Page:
1 Lessons Learned: Barriers, Tools, Strategies, and Techniques in Relation to the Development and Implementation of County-Wide Succession Plans in Minnesota Counties 1 ORIGINAL RESEARCH PRESENTED AT THE AMC ANNUAL CONFERNECE: ANDY BURMEISTER DECEMBER 8, 2014
2 STUDY PURPOSE 2 The purpose of this study is to examine what effect workforce characteristics, available resources, and county attributes have on the techniques and methods employed by Minnesota Counties to plan for succession in advance of the retirement of public managers?
3 What Is Succession Planning/Implementation? At times it can be difficult to define Simplistically, Planning is: Identification of individuals with the skillset to replace retiring mid-level and upper-level managers Identified steps that can be taken to ease the transition from one leader to the next. Simplistically, Implementation is: 3 How to take identified steps and put them into practice within the organization.
4 INTRODUCTION WHY CARE SHOULD WE CARE? Generation of Retiring Employees who: Administer Public Programs Maintain say in Direction of Organization Run the Day to Day Operations Interest from county leadership 4 WHAT DOES THIS RESEARCH SEEK TO ACCOMPLISH? Identify Barriers Identify Opportunities Identify Practical Tools Identify Gap in Research Identify Opportunities and Techniques for future Research Identify Best Practices among and for Minnesota s Counties
5 EXISTING STUDIES Aging Workforce (Dohm, 2007) 5 Challenges: Economic, social, demographic, outsourcing, downsizing, hiring freezes, and budget cuts (Jarrell and Pewitt, 2007) Barriers: Lack of skills, understanding, reluctance (Pynes, 2004). Important Components: Planning, selection and training of staff, sustainability, analysis, financial resources (Jarrell and Pewitt, 2007) Best Practices: Remember the past (Schall, 1997), Development opportunities (Benst, 2004), Successive steps (Ibarra, 2005), Evaluation of Competencies (Kiyonaga, 2004), Talent Management (Green, 2004)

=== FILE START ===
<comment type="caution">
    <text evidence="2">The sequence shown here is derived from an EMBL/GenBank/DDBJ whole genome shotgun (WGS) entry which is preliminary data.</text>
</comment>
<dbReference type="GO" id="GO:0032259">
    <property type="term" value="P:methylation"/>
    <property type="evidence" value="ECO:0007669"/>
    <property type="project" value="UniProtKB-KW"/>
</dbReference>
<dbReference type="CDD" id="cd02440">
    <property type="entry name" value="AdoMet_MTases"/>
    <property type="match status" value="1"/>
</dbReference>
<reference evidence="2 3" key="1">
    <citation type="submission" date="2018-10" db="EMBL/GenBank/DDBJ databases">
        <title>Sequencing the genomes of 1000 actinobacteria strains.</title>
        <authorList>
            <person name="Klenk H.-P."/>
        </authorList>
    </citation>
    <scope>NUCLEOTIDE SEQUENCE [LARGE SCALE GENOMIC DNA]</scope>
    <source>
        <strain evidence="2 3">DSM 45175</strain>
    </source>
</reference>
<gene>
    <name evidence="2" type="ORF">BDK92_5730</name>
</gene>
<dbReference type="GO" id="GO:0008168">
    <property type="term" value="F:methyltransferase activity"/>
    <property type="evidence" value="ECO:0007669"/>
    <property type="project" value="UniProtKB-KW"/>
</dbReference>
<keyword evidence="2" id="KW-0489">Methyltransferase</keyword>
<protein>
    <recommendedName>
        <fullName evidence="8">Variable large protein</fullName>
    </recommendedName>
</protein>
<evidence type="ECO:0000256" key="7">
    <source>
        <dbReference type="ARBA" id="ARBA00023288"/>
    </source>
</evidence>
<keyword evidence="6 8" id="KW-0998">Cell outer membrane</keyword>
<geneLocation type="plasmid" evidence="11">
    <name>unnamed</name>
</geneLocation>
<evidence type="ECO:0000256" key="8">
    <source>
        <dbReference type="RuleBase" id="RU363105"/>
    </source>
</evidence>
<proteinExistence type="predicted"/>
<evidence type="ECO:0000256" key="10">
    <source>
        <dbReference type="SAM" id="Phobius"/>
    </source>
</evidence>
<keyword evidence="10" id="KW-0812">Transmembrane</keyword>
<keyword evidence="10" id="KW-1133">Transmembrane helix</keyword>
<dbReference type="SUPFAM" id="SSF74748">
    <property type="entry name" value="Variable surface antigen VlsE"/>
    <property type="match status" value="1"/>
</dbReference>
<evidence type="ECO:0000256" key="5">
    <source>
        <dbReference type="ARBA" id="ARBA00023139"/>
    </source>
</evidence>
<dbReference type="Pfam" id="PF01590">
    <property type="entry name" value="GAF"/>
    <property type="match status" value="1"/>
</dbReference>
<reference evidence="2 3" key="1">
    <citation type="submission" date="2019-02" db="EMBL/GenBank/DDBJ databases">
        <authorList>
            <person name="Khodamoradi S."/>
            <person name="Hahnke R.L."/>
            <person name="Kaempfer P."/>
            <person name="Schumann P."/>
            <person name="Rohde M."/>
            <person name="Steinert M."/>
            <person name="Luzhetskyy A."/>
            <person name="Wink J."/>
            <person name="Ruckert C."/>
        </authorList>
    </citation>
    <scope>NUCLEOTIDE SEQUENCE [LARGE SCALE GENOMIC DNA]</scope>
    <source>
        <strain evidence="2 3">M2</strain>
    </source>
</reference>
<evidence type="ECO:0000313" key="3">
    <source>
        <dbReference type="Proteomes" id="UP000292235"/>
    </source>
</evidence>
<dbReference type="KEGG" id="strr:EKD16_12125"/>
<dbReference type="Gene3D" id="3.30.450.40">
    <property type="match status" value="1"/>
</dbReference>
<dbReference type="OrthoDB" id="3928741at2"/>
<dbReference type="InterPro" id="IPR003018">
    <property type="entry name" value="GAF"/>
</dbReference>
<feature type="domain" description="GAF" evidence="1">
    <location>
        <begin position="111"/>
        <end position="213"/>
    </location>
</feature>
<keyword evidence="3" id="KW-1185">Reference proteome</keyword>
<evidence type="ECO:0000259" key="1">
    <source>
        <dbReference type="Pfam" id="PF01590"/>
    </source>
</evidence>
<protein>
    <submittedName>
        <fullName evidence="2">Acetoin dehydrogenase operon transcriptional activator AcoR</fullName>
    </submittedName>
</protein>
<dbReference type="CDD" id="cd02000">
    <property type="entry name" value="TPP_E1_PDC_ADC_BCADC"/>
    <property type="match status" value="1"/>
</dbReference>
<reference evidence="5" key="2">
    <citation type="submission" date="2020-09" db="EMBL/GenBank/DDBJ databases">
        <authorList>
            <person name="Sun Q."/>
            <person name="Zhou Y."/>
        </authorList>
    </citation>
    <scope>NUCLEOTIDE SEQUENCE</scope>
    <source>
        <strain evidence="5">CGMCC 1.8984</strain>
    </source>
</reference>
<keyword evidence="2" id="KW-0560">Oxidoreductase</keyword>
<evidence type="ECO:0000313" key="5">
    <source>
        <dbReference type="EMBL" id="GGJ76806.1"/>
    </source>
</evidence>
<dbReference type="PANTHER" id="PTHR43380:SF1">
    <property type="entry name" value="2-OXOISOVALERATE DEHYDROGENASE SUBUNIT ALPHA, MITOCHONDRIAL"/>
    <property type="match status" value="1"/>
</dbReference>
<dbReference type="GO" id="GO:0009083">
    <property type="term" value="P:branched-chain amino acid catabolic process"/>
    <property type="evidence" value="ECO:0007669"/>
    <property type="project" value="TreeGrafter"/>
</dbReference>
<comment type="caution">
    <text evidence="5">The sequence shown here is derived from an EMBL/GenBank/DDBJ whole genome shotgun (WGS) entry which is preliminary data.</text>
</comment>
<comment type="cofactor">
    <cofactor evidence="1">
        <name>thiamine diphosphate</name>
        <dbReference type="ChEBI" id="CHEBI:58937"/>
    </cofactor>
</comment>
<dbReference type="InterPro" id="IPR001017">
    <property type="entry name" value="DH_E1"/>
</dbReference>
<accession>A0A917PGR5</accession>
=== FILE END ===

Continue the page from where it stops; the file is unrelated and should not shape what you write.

6 DATA Sample Size: 87 Minnesota Counties Sources: Census Bureau, Public County Websites, County Employees Units of Analysis: County Variables: Number of employees, number of retirees, age, land mass General Questions: Workforce Characteristics? Succession Plan? Barriers? Tools? Techniques? 6
7 Qualitative Methods SURVEY METHODS open-ended survey to 87 Counties County Managers, Human Resource Directors, Selected Department Heads Three point rating Scale Follow up open ended interviews with some respondents who indicate willingness Quantitative Methods Census Data County Public Websites County population, average age in years, percent of nonwhite population, median income, percentage below the federal poverty line. 7
8 METHODS: DATA USE/ANALYSIS Data Collection: Survey Monkey 8 Analysis: Begin by looking at percentage of Counties that perceive they do or do not participate in succession planning and implementation Tables: Will is utilized to assist in analysis and presentation of data
9 METHODS: SURVEY QUESTIONS 9 What position do you hold in the County? How many full time employees? How many forecasted retirements? County-wide systematic plan for changes in leadership? To what extent does the County engage in Succession Planning? What typical positions would oversee succession planning? What tools are present in your efforts? What barriers are present in your efforts? What specific elements are included in your efforts? Open to follow up contact by phone or ?